28 May 2007

Digicams for the quick, parallel count

DEAN JORGE Bocobo of Philippine Commentary asks: "Can the big idea behind Namfrel be saved?" This question becomes relevant particularly because for the first time since I can remember, Namfrel always finishes its quick count first. But no, not this election.

In response, I will put forward the idea of using a cameraphone to do the trick and save the Namfrel count, which, under the scheme being proposed by DJB, will no longer be a quickcount but a parallel count for verification.

Actually, before leaving home for office, where I wrote and uploaded this previous post, I took a picture of the 2nd copy of the Election Return, which was posted at the precinct for 48 hours after the elections and my wife retrieved later for submission to the Comelec. You may want to click on the picture and see it for yourselves.

But some personal observations:

1. A 2-megapixel cameraphone will not do the trick. I used my Nokia 6288 for the purpose, and the resulting image is not up to par. Probably cameraphones with a 4-MP and above capability will handle the job better.

2. The information written by the poll clerk (2nd member of the BEI) is not legible. The seven copies of the ERs are carbonized so that information to be plugged into the forms need only to be written once. If the data source were the first copy -- where the poll clerk wrote the data directly -- and not duplicates, the information should be more readable and useful for a parallel count.

3. A digital camera may actually be the better option. Constrained by current levels of wireless technologies , the use of a digital camera instead of cameraphones makes sense. Why? Because 3G and 3.5G may not be in place nationwide, preventing the use of email on-site to transmit the digital images of ERs untouched and without filesize reduction.

Namfrel volunteers, equipped with digital cameras of a minimum specification (which concerned citizens and community organizations can easily make available for the purpose), can take shots of the 1st copy of the ER in addition to their usual watchdog functions, consolidate these at the town center where broadband internet is probably available, and email results for national positions (i.e. senators and party-list) to their central headquarters in Manila.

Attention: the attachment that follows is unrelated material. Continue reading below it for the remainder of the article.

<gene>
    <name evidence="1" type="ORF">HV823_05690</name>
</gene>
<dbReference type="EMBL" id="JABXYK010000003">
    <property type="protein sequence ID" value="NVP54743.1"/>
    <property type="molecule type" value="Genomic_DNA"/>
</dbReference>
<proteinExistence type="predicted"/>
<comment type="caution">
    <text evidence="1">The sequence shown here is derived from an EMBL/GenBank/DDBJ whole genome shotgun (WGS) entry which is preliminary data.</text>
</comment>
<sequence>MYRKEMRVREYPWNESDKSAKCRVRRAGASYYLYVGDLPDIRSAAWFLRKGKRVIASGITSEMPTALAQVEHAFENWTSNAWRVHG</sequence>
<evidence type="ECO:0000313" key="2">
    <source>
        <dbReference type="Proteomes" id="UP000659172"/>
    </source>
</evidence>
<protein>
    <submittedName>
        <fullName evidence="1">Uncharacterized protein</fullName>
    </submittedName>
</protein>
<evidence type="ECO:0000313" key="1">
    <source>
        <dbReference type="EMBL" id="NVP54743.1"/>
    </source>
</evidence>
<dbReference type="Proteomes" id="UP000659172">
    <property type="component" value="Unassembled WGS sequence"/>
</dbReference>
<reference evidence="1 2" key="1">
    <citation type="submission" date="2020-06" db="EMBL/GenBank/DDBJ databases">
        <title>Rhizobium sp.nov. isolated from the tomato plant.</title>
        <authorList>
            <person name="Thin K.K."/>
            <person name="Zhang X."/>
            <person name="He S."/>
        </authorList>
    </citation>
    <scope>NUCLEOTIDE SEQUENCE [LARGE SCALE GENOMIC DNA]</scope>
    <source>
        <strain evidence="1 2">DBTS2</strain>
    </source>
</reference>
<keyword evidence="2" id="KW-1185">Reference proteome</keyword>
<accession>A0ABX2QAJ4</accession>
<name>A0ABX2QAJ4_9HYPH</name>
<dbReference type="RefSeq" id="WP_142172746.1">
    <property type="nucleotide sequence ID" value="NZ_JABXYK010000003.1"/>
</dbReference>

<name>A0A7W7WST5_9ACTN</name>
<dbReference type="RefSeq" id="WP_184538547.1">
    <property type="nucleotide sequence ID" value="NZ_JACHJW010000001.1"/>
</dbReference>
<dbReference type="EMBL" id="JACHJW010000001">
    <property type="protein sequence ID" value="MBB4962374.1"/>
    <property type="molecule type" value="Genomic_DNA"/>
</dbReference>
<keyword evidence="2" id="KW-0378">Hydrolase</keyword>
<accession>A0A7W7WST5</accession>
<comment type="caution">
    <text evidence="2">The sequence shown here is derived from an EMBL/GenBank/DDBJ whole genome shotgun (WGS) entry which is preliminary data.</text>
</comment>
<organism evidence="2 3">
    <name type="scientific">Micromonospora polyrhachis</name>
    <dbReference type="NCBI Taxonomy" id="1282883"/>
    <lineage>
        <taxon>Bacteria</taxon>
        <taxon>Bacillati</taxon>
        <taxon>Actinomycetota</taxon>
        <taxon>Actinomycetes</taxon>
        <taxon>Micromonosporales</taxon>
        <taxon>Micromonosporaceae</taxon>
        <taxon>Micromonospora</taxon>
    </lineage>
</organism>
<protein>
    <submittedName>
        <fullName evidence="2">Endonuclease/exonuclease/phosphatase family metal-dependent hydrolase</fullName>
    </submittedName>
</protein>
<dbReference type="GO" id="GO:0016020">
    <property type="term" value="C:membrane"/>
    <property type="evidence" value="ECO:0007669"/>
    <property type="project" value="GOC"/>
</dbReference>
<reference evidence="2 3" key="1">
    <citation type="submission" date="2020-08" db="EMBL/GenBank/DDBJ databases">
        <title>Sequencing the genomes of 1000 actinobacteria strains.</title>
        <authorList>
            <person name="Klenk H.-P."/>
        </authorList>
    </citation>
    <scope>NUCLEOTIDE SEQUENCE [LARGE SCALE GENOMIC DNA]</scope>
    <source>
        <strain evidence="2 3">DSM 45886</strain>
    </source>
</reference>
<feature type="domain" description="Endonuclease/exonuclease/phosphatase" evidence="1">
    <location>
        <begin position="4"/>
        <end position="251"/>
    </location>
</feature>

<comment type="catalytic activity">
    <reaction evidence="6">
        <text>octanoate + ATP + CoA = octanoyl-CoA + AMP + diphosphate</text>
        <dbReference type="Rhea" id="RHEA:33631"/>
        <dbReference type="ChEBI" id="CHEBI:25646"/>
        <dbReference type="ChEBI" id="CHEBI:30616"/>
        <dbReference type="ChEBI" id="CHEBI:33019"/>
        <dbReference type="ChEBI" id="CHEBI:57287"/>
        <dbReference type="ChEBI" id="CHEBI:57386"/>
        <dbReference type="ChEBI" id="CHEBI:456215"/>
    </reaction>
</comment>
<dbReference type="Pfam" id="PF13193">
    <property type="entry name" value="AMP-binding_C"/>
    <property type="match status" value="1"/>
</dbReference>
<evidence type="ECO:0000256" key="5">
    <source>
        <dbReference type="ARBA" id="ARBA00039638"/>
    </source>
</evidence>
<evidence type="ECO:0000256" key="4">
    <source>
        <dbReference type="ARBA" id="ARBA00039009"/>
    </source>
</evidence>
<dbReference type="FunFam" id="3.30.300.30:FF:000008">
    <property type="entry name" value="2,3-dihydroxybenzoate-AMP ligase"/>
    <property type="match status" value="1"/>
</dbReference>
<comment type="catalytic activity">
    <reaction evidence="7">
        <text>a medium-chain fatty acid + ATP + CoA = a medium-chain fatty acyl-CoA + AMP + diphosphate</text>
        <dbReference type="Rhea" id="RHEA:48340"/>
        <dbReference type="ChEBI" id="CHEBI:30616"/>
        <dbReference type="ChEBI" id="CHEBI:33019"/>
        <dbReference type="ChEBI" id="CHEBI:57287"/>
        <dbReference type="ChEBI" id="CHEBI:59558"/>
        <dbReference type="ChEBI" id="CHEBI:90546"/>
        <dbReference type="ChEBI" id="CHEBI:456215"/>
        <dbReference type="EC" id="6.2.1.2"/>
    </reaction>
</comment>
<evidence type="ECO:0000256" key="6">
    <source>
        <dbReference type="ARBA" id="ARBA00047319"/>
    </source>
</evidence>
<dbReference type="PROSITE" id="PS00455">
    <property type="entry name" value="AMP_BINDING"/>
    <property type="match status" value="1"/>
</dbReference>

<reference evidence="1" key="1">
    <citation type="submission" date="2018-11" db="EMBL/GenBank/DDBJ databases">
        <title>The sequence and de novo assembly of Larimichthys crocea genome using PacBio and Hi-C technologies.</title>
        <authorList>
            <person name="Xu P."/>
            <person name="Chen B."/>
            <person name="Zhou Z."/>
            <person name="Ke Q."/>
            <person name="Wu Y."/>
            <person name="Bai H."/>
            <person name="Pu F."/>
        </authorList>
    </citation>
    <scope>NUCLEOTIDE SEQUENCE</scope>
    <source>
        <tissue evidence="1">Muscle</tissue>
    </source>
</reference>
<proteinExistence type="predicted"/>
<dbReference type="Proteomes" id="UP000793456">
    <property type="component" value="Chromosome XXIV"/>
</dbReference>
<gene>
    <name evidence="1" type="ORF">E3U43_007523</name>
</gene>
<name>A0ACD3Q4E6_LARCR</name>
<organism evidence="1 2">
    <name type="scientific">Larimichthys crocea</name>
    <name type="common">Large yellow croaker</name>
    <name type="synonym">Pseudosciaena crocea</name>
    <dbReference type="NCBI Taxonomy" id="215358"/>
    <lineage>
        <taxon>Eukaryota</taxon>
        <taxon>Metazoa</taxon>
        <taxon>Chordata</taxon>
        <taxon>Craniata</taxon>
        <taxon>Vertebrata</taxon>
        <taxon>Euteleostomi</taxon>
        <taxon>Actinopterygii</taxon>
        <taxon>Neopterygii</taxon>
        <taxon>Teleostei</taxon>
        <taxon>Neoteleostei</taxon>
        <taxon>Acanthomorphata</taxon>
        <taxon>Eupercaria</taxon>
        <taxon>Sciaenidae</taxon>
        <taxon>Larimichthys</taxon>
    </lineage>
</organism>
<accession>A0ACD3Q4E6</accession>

These precinct-level primary data can then be encoded manually for Namfrel's parallel national count in Manila. On the other hand, parallel quick counts for local positions at Namfrel's municipal/city and provincial levels can be based on images of the remaining ERs.

But how acceptable and valid can these images be? Can they not be hijacked by vested interests whose intention is actually to substitute their own for the real will of the people spoken through the ballot?

Well, in a low-trust society like ours, everything is possible. But I will pay strict attention to when the data was created and transmitted. From our experience, the ER is usually accomplished by around midnight; the digital image should then be created around that time and transmitted no later than 7 am, 24 full hours after the polling precincts opened the day before.

And I guess we have no other choice but to trust someone. On this, we will have to trust Namfrel and their partners: two weeks after the May 14 elections, I think they, as a whole, have done what it takes to repair their badly damaged reputation in 2004 when "Hello, Garci!" ruled the day.